Peru reacts to the suicide of Former President Alan García

Reactions to the ex-president’s suicide, linked to corruption allegations, have been mixed.

Alan García Peru Suicide Corruption Odebrecht García's funeral. Image courtesy of Wikimedia Commons.

Sixty-nine-year-old former Peruvian president Alan García committed suicide last week just hours after a warrant for his arrest was released. The allegations were of corruption.

García was accused of having received bribes from the Brazilian construction company Odebrecht, one of the most heavily implicated conglomerates in Operation Car Wash; the biggest corruption scandal to have characterized Latin America’s recent history.

He becomes Peru’s fourth former presidential leader to have been involved in the scandal, joining Pedro Pablo Kuczynski, Alejandro Toledo, Ollanta Humala, and the former presidential candidate Keiko Fujimori, daughter of ex-president Alberto Fujimori.

Outside of Peru, the corruption cobweb spans almost entirely across Latin America involving countries such as Argentina, Brazil, Peru, Ecuador, Colombia, Venezuela, Mexico, Panama, the Dominican Republic and Guatemala.

The former president García served two terms in office, the first from 1985 to 1990 – during which his economic policies sent the country into financial crisis – and the latter from 2006 until 2011; a period of economic recovery for Peru. It was during this second term that García was alleged to have received bribes from Odebrecht.

In a video produced by CNN, members of the public voiced thoughts about his death, giving a mix of opinions.

“I think it was the easy way out,” said one young male, who added, “what’s done is done.”

“He was very intelligent … so, he couldn’t end up in that situation because of his ego,” said a female interviewee, referring to the time García was potentially facing in prison.

“It was an act of cowardice,” said another Peruvian man. “He didn’t want to be judged by the courts.”  

“If I know I’m innocent, I’m not going to commit suicide. I’m going to face justice, because I know I have a good chance of getting off,” a young male hypothesized.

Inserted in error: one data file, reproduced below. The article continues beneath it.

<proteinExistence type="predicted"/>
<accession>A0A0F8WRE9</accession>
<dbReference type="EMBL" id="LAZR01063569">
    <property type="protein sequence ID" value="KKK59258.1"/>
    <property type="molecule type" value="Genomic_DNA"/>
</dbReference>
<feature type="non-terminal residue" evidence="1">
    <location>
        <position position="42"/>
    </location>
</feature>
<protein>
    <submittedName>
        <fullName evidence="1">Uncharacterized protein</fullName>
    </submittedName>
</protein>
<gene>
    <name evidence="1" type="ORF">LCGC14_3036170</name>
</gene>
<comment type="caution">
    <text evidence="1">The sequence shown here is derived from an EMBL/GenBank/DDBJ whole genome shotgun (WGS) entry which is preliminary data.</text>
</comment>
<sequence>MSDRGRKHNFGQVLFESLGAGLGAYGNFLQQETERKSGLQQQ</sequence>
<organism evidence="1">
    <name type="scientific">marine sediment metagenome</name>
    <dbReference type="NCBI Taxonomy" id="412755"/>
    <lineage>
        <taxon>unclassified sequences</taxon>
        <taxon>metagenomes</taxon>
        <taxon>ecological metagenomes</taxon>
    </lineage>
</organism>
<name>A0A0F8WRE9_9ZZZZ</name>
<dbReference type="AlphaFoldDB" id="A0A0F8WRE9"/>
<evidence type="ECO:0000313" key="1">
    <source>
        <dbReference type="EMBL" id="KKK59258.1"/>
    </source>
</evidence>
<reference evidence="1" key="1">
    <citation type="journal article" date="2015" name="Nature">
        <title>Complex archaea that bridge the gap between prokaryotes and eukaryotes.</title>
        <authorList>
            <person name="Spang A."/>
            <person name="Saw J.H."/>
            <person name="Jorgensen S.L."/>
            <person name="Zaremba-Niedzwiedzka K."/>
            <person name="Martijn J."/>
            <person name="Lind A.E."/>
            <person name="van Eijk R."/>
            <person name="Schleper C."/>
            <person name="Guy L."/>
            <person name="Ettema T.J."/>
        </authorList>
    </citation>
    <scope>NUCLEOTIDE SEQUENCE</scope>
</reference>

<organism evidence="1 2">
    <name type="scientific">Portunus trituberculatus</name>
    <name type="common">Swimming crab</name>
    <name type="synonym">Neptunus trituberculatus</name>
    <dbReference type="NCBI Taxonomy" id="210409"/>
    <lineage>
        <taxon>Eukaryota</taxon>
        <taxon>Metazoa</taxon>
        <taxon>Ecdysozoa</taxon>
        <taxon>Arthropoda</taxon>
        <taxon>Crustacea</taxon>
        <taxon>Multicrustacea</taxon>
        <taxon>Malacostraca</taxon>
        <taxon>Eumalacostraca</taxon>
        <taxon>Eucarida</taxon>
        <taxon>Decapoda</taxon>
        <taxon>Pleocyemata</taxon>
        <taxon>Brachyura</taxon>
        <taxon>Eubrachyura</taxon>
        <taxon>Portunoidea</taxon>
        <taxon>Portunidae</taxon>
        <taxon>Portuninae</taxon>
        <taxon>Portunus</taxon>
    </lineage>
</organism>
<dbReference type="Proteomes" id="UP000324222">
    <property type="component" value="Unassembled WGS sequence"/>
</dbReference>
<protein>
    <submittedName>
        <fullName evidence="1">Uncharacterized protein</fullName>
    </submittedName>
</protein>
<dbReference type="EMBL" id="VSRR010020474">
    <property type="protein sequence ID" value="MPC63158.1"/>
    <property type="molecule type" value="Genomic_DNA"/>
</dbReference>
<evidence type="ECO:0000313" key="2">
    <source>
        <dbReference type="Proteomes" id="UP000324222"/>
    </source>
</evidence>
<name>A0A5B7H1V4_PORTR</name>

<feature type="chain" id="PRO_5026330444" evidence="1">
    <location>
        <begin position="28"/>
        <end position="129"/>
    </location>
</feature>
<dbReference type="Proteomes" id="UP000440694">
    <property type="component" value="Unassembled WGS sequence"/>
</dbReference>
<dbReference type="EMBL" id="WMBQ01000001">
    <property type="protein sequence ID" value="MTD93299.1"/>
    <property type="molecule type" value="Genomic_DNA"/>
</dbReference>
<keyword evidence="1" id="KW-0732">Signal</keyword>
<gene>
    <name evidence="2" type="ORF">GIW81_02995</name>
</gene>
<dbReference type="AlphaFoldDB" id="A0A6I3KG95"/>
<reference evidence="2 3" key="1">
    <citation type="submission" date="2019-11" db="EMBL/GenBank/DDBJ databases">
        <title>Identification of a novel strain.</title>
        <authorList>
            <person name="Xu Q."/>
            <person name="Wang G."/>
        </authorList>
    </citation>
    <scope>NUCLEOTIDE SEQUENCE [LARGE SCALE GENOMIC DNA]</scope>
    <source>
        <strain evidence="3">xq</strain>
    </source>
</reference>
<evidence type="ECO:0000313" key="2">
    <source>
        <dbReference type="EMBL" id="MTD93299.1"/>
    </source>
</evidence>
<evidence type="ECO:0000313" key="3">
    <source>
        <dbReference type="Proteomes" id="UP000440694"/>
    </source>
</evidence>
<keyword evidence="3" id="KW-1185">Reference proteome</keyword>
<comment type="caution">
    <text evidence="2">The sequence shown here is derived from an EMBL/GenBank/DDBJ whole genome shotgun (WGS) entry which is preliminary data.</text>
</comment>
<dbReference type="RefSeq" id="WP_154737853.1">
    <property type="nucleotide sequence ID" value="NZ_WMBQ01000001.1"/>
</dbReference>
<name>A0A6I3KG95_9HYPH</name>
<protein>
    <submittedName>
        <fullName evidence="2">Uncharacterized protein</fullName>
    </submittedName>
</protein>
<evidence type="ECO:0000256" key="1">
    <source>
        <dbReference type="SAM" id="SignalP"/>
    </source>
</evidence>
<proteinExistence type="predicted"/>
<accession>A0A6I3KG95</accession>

However, García’s supporters and fellow Aprista party members have tended to argue just the opposite. Echoing the former president in claims of his innocence, they claim that García is a martyr for all politicians who have been unfairly arrested over claims of corruption.

Speaking to journalists on the day of García’s death, Aprista congressman Mauricio Mulder described the charges against him as a “fascist persecution” of the former leader.

Taking his own life was an “act of dignity and honour,” Mulder said, claiming that the former president had always been subject to permanent discrimination by those who wanted to use him as a “political trophy.”

An op-ed published by Peruvian daily El Comercio, on the other hand, claims that García’s supporters are creating a dangerous anti-government narrative, citing individuals such as congressman Jorge del Castillo, who has demanded that prosecutors should resign if García is found to be innocent.

At his funeral, García’s daughter, Luciana García Nores, read out the suicide note he had written before taking his own life.

“I have seen others paraded in handcuffs guarding their miserable existence, but Alan García does not have to suffer those injustices and circuses,” read the letter.

“For that reason, I leave my children the dignity of my decisions; to my colleagues, a sign of pride. And my corpse as a sign of my contempt towards my adversaries because I already fulfilled the mission that I set myself.

“May God, to whom I go with dignity, protect the good-hearted and the most humble.”

Meanwhile, according to the Santiago daily La Tercera,  Peru’s ex-Odebrecht director Jorge Barata corroborated all of the charges against García. A recording of a private conversation between García’s lawyer and Barata has also begun to circulate on social media. In the audio, Barata can be heard saying that, “he [García] never asked me for anything.”

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